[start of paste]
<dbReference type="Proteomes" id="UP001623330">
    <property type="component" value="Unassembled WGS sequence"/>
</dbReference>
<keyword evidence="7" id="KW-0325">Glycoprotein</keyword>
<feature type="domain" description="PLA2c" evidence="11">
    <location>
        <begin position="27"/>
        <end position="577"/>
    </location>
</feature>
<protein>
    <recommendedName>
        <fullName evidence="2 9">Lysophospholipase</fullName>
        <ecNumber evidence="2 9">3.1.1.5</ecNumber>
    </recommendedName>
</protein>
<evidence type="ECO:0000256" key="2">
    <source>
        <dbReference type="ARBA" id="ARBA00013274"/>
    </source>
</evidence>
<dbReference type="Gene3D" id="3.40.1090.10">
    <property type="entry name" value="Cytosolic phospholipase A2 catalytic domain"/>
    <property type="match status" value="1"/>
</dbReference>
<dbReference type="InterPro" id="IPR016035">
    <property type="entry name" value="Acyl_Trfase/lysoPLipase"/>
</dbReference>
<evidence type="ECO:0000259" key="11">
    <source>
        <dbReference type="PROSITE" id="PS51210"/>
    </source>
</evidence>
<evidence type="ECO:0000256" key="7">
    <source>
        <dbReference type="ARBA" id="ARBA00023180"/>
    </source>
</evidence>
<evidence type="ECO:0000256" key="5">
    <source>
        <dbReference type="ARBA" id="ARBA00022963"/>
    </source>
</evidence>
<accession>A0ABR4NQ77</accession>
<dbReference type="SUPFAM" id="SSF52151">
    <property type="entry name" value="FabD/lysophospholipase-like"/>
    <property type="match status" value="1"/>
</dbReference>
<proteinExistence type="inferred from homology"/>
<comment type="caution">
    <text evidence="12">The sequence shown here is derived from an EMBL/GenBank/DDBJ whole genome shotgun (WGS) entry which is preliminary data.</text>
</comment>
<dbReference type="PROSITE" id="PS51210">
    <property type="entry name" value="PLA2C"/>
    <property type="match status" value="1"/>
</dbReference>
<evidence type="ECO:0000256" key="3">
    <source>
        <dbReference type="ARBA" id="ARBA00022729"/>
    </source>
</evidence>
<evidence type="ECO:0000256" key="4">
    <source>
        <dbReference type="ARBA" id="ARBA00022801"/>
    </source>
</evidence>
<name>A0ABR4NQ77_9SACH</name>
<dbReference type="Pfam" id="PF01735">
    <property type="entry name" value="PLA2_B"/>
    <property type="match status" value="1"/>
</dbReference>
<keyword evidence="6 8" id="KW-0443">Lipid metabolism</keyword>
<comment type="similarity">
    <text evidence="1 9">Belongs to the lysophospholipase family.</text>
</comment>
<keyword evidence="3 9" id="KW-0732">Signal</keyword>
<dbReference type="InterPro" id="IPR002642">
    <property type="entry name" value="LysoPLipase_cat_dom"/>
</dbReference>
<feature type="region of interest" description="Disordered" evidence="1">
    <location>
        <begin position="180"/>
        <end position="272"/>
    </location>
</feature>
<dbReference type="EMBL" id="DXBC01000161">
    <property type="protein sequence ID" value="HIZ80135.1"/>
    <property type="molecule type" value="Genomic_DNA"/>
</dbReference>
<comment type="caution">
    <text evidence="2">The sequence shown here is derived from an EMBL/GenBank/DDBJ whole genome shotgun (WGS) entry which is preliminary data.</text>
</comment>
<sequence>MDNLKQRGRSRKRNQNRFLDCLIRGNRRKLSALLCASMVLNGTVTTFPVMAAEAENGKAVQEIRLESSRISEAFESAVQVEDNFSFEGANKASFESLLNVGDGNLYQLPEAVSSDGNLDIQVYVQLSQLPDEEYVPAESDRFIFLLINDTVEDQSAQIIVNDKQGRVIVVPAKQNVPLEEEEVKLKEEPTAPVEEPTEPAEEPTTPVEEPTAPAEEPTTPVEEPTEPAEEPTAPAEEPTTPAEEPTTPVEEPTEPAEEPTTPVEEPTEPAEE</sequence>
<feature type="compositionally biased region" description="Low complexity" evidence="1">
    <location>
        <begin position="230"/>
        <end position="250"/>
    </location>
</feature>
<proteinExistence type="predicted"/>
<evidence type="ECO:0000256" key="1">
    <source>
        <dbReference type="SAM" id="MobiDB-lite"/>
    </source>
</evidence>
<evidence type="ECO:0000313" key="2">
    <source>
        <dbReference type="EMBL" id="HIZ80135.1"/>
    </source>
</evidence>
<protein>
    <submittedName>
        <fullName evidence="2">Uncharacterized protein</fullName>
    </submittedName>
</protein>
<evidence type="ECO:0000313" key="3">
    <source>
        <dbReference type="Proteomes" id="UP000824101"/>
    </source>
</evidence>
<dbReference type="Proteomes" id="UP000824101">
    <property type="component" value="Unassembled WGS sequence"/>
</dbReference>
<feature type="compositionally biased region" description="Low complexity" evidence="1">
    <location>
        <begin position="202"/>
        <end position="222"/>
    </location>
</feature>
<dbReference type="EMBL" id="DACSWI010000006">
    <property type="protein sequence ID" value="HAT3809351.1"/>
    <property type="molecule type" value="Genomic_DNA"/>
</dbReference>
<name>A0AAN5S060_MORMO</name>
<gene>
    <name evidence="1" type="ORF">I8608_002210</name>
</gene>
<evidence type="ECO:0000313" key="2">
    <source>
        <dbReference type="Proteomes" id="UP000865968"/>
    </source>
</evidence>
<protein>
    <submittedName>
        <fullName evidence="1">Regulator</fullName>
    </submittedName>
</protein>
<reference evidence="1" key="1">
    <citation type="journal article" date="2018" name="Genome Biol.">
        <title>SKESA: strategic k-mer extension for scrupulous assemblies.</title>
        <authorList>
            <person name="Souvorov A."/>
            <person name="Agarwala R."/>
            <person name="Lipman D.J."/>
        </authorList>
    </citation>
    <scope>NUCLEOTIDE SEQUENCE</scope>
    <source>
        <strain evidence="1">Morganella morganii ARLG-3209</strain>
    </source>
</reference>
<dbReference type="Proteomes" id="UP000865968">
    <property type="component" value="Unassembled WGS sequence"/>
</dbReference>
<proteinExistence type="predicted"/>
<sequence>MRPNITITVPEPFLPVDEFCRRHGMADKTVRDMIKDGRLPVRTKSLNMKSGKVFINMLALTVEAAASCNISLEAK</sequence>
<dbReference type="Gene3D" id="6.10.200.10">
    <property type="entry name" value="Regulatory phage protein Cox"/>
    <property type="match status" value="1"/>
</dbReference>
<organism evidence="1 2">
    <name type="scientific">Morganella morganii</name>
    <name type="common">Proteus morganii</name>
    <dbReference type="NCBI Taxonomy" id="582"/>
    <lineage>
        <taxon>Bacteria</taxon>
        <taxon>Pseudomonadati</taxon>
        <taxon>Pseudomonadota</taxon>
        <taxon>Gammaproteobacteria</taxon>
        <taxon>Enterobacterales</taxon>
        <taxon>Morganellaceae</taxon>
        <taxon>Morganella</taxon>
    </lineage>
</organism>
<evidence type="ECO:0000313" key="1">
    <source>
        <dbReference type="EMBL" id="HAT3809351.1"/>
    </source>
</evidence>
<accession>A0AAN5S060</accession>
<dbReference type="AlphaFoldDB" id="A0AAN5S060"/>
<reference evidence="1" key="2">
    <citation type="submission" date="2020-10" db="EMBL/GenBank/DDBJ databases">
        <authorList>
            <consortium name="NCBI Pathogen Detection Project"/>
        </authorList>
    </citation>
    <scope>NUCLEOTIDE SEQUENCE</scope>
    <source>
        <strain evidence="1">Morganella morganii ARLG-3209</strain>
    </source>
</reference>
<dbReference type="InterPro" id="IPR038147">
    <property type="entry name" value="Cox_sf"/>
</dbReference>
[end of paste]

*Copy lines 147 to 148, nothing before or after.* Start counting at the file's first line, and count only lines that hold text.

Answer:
</protein>
<reference evidence="1" key="1">